5. The marker device of claim 4 wherein said needle guide assembly includes a set of different needle assemblies, each having a needle shaft and needle marking means differing from the needle marking means of other needle assemblies of said set for performing different marking functions, and a corresponding set of different needle guides assembled in a nose piece and a tubular extension, one of the needle assemblies being selected for performing a specific function and having the end of its needle shaft remote from its needle marking means removably secured in said needle assembly holder, and one of said needle guides with attached nose piece and tubular extension being selected from said set for cooperation with said selected needle assembly.
6. The marker device of claim 5 wherein said set of different needle assemblies includes a tattooing shader needle assembly and a tattoing outliner needle assembly, said shader needle assembly marking means comprising a plurality of parallel needles arranged in line abreast with adjacent needles contiguous and having needle points uniformly aligned in a common plane, said outliner needle assembly marking means having a plurality of parallel needles arranged in a circle with adjacent needles contiguous and having all needle points located in a circle in a common plane, said needle guide for said shader needle assembly being channel-shaped and having a flat surface upon which said needles of said shader needle marker means slide, and opposite side walls perpendicular to said flat surface, said side walls being separated by a distance slightly greater than the distance across the multiple needles in line abreast to confine said multiple needles for linear reciprocation therein, said needle guide for said outliner needle marker means being a square tube having one corner of said tube removed to provide a slot for observation of said outliner needle marker means.
7. The marker device of claim 3 wherein said tapered hollow nose piece comprises a series of progressively smaller cross-sectioned tubes, said tubes of said series each having inner and outer ends, the largest tube of said series having its inner end secured within the outer end of said other tubular extension, and its outer end projecting from the outer end of said other tubular extension, and each of the other tubes of said series having its inner end secured within the outer end of the next larger tube of the series with its outer end projecting from the outer end of said next larger tube, said needle guide being tubular and having an inner end and an outer end, said inner end of said needle guide being secured in the outer end of the smallest tube of said series of tubes in said nose piece and having its outer end projecting outwardly from the outer end of said smallest tube, said needle guide having one side open to permit viewing of the needle marking means within said guide.
8. The marker device of claim 7 wherein each of said tubes of said series is of uniform cross section throughout its length.
9. The marker device of claim 8 wherein each of said tubes of said series has a square cross section.
10. The marker device of claim 8 wherein each of said tubes of said series has its inner end soldered in the outer end of the next larger tube and said needle guide having its inner end soldered in the outer end of the smallest tube of said series.
11. The marker device of claim 1 wherein said needle guide assembly has longitudinally spaced apertures therein for flushing a cleaning fluid through the hollow interior thereof.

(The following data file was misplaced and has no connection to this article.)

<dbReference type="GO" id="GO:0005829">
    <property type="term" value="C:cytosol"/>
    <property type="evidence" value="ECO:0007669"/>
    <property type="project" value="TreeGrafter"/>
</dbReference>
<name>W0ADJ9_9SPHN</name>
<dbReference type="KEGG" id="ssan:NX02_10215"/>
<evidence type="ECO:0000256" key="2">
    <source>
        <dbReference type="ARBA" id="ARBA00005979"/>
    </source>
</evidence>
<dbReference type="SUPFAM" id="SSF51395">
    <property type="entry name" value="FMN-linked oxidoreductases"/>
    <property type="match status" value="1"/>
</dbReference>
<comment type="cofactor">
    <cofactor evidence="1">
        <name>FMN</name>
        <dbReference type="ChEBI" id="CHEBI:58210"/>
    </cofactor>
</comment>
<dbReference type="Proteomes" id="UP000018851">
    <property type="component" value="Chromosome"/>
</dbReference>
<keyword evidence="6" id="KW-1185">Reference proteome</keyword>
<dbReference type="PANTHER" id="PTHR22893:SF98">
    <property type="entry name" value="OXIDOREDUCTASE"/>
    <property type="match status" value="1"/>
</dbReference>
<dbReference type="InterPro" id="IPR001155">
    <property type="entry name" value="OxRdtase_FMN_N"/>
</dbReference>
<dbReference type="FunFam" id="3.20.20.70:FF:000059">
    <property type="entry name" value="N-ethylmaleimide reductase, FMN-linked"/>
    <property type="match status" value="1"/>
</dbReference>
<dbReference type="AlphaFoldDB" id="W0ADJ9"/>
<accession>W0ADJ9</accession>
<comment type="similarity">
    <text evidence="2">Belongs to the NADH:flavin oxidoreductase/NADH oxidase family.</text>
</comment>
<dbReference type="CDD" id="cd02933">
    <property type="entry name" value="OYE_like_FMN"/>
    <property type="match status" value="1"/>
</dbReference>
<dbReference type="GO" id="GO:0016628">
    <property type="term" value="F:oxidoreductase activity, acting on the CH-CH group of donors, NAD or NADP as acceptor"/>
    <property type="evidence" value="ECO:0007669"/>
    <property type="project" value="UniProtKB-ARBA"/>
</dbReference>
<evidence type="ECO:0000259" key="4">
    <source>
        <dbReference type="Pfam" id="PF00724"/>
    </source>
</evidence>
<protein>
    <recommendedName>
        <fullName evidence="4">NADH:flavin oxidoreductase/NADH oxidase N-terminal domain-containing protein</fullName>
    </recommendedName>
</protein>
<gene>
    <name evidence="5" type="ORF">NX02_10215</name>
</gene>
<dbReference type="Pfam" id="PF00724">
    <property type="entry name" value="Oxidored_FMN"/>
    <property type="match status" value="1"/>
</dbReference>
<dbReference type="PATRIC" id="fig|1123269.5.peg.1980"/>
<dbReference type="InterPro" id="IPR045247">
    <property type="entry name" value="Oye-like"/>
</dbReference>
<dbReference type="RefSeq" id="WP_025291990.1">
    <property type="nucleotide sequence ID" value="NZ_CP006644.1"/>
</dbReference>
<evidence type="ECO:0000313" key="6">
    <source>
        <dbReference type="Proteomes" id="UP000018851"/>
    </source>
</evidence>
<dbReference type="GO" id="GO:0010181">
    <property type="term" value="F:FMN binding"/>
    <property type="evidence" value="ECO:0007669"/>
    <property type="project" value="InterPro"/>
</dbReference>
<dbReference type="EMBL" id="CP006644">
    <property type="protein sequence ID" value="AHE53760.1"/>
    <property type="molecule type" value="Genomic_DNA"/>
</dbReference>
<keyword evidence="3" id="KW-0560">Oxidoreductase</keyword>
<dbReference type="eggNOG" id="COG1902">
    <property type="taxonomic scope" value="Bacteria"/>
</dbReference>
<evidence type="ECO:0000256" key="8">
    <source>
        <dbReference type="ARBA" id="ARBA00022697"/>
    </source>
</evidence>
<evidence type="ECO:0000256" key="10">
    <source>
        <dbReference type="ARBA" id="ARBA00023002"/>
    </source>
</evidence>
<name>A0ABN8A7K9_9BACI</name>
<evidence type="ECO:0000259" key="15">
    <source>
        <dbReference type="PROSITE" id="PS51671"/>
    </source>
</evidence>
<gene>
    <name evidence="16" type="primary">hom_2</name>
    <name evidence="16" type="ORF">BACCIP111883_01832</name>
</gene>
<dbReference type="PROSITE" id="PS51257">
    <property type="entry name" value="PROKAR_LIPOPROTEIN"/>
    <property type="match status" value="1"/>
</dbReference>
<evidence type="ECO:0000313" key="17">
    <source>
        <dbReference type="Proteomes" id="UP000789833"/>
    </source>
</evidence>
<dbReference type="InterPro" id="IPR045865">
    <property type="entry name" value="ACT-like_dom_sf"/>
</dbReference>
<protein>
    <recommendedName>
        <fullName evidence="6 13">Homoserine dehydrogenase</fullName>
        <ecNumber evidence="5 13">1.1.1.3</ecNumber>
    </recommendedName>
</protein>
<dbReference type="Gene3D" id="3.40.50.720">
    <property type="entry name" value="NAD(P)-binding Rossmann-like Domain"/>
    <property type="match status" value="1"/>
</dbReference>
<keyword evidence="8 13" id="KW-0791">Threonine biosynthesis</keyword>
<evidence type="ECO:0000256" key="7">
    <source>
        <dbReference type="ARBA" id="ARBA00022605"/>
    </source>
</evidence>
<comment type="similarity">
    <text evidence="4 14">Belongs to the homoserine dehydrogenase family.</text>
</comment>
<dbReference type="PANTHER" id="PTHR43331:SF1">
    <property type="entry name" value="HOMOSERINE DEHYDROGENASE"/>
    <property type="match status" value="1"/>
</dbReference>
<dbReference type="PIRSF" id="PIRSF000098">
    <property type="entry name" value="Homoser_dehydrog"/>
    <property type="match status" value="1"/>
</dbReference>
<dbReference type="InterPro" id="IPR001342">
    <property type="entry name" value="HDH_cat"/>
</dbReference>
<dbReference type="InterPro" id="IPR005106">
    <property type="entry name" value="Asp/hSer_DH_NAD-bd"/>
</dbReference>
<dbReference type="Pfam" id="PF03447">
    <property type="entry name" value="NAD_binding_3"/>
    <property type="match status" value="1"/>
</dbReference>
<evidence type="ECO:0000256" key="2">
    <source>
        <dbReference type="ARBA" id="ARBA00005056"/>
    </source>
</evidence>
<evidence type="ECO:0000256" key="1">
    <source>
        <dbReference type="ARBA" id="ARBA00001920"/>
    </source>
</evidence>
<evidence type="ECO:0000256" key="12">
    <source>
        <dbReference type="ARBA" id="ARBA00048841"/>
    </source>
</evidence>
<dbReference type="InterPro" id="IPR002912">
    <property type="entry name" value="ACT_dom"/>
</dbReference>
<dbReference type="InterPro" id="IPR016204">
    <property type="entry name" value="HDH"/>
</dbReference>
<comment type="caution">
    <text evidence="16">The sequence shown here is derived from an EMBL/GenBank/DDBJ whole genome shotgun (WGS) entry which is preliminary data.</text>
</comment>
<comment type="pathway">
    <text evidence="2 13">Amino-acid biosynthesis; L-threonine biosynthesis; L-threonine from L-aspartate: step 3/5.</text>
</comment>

12. The marker device of claim 1 wherein said frame comprises a rectangular prismatic base, a pair of side plates each secured on an opposite side of said base from the other plate and extending upwardly from said base in parallel with the other side plate, each of said side plates having a base portion, a front strip portion with an enlarged head portion thereon, a rearwardly extending top strip portion which is normal to said front strip portion and which extends rearwardly therefrom from a position intermediate said head portion and said base portion, a longitudinal slot formed in said rearwardly extending strip portion forward of the rear end thereof, a diagonal brace portion extending from said base portion and connected with said rearwardly extending strip portion, said head portion being elongated and inclined upwardly in the front and downwardly at the rear of said front strip, an elongated slot in said head portion and similarly inclined, said electromagnet means being supported on said base between said side plates, said adjustable resilient support means for supporting said armature including a spring support adjustably secured between the top strip portions of said pair of side plates, headed screw fastener means extending through said elongated slot of said top strip portion of each side plate into said spring support for securing said spring support in adjusted position within the confines of said slots, said headed screw fastener means including a rear set of two screws of a diameter approximately equal to the width of said slot in said top portion, and a front set of two screws of a diameter substantially less than the width of said slot, each screw of each set being secured to an opposite side of said spring support from the other screw of the same set, said screws of said front and rear sets when loosened allowing longitudinal adjustment of said spring support fore and aft relative to said top strip, and said screws in said front set permitting the front of said spring support to tilt up and down about said rear set of screws which function as pivot means, an elongated leaf spring having one end secured on said spring support and its other end projecting forward of said spring support and attached to said armature bar, said leaf spring normally holding said armature bar spaced above said electromagnet means by a predetermined amount.